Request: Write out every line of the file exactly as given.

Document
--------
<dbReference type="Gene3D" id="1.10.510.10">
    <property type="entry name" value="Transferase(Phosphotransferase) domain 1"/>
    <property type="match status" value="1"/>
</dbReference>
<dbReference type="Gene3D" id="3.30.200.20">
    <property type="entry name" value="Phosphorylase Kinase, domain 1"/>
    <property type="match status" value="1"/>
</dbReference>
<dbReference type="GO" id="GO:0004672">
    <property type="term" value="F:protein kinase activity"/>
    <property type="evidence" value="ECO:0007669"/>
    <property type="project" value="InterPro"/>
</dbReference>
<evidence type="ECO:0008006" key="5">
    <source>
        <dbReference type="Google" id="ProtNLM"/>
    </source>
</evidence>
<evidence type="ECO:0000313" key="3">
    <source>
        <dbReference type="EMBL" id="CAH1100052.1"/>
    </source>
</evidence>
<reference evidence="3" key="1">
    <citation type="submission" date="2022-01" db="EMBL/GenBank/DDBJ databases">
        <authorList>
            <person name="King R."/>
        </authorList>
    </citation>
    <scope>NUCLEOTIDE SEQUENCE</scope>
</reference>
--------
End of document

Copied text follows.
<dbReference type="Gene3D" id="1.10.510.10">
    <property type="entry name" value="Transferase(Phosphotransferase) domain 1"/>
    <property type="match status" value="1"/>
</dbReference>
<dbReference type="Gene3D" id="3.30.200.20">
    <property type="entry name" value="Phosphorylase Kinase, domain 1"/>
    <property type="match status" value="1"/>
</dbReference>
<dbReference type="GO" id="GO:0004672">
    <property type="term" value="F:protein kinase activity"/>
    <property type="evidence" value="ECO:0007669"/>
    <property type="project" value="InterPro"/>
</dbReference>
<evidence type="ECO:0008006" key="5">
    <source>
        <dbReference type="Google" id="ProtNLM"/>
    </source>
</evidence>
<evidence type="ECO:0000313" key="3">
    <source>
        <dbReference type="EMBL" id="CAH1100052.1"/>
    </source>
</evidence>
<reference evidence="3" key="1">
    <citation type="submission" date="2022-01" db="EMBL/GenBank/DDBJ databases">
        <authorList>
            <person name="King R."/>
        </authorList>
    </citation>
    <scope>NUCLEOTIDE SEQUENCE</scope>
</reference>